VP Candidates Cheney, Edwards Move Debate to Foreign AIDS Policy When Asked About HIV Prevalence Among Black U.S. Women
Vice President Dick Cheney and Democratic vice presidential nominee Sen. John Edwards (N.C.) on Tuesday during their only campaign debate shifted the conversation to foreign HIV/AIDS policy and general health care policy when asked what the U.S. government should do to curb HIV/AIDS prevalence among black women in the United States, the Los Angeles Times reports (La Ganga, Los Angeles Times, 10/6). PBS news correspondent Gwen Ifill, who moderated the debate, said to Cheney, "I want to talk to you about AIDS, and not about AIDS in China or Africa, but AIDS right here in this country, where black women between the ages of 25 and 44 are 13 times more likely to die of the disease than their [white] counterparts. What should the government's role be in helping to end the growth of this epidemic?" Cheney said he had "not heard those numbers with respect to African-American women" and was "not aware" there was an "epidemic" of HIV/AIDS among that population. He said that the United States has "made significant progress ... in terms of the overall rate of AIDS infection" through "a combination of education and public awareness, as well as the development, as a result of research, of drugs that allow people to live longer lives even though they are infected -- obviously we need to do more of that." Edwards said HIV/AIDS prevention in the United States is part of the "bigger question" on the future of health care in the country. He said that "if kids and adults don't have access to preventative care, if they're not getting the health care that they need day after day after day, the possibility of not only developing AIDS ... but the problem of developing other life-threatening diseases is there every day of their lives."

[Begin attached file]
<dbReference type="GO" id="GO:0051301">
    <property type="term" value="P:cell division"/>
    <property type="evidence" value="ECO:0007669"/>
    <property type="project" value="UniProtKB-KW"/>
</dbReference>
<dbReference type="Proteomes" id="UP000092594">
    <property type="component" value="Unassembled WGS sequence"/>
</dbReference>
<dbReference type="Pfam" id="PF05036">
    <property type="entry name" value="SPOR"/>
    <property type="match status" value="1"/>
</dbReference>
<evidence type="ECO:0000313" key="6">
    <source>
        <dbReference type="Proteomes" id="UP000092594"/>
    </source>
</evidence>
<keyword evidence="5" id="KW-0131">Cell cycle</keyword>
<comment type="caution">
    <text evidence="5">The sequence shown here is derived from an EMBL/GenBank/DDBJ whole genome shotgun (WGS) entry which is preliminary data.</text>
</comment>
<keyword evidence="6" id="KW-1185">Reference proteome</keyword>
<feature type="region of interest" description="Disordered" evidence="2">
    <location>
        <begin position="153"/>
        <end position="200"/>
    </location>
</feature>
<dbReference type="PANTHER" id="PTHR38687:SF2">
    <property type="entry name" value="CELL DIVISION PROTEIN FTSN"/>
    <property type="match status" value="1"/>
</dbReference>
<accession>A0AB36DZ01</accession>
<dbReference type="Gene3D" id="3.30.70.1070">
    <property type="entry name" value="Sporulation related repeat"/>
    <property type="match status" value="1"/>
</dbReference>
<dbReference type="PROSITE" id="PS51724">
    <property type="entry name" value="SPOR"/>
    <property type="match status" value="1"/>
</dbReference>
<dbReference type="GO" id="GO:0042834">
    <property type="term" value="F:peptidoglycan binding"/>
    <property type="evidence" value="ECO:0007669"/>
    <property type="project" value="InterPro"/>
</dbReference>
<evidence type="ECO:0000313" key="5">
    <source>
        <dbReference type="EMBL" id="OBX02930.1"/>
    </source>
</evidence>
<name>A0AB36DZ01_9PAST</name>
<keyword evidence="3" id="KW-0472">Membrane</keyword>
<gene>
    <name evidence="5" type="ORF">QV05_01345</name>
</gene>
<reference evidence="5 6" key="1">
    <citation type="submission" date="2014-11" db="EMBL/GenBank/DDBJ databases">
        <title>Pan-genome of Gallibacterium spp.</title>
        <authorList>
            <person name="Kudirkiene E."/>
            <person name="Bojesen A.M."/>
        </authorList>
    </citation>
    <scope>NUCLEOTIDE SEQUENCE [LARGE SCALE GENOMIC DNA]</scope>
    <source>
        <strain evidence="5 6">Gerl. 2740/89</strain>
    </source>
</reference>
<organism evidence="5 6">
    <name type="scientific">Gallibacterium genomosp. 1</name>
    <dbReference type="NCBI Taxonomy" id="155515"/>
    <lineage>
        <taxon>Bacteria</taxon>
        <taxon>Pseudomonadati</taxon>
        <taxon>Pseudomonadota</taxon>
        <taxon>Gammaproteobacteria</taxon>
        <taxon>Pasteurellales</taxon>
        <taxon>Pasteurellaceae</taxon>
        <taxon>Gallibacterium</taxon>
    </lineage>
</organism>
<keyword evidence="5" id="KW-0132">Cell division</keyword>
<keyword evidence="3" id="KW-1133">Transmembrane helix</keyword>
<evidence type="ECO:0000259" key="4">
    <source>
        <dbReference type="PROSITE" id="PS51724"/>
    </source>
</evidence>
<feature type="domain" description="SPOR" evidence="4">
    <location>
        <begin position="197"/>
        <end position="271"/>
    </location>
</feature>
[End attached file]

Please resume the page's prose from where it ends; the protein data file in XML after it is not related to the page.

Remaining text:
Foreign HIV/AIDS Policy
Cheney said that President Bush has been "deeply concerned" about HIV/AIDS around the world because "in some parts of the world, we've got the entire, sort of, productive generation has been eliminated as a result of AIDS, all except for old folks and kids -- nobody to do the basic work that runs an economy." Cheney also mentioned that Bush had established the President's Emergency Plan for AIDS Relief, which authorized $15 billion "to help in the international effort, to be targeted in those places where we need to do everything we can" (Washington Post debate transcript, 10/6). PEPFAR is a five-year, $15 billion program that directs funding to 12 African nations -- Botswana, Ethiopia, Cote d'Ivoire, Kenya, Mozambique, Namibia, Nigeria, Rwanda, South Africa, Tanzania, Uganda and Zambia -- as well as Haiti, Guyana and Vietnam (Kaiser Daily HIV/AIDS Report, 9/22). Edwards said that he and Democratic presidential nominee Sen. John Kerry (Mass.) want to double the amount of PEPFAR funding to $30 billion. Edwards added that the Bush administration, "on the first year of their commitment [to the program]," came up "significantly short" of what was promised. Edwards added that the HIV/AIDS epidemic in Africa, "combined with the genocide that we're now seeing in Sudan, are two huge moral issues for the United States of America" (Washington Post debate transcript, 10/6).
Video of Cheney's and Edwards' debate comments on HIV/AIDS is available online in RealPlayer.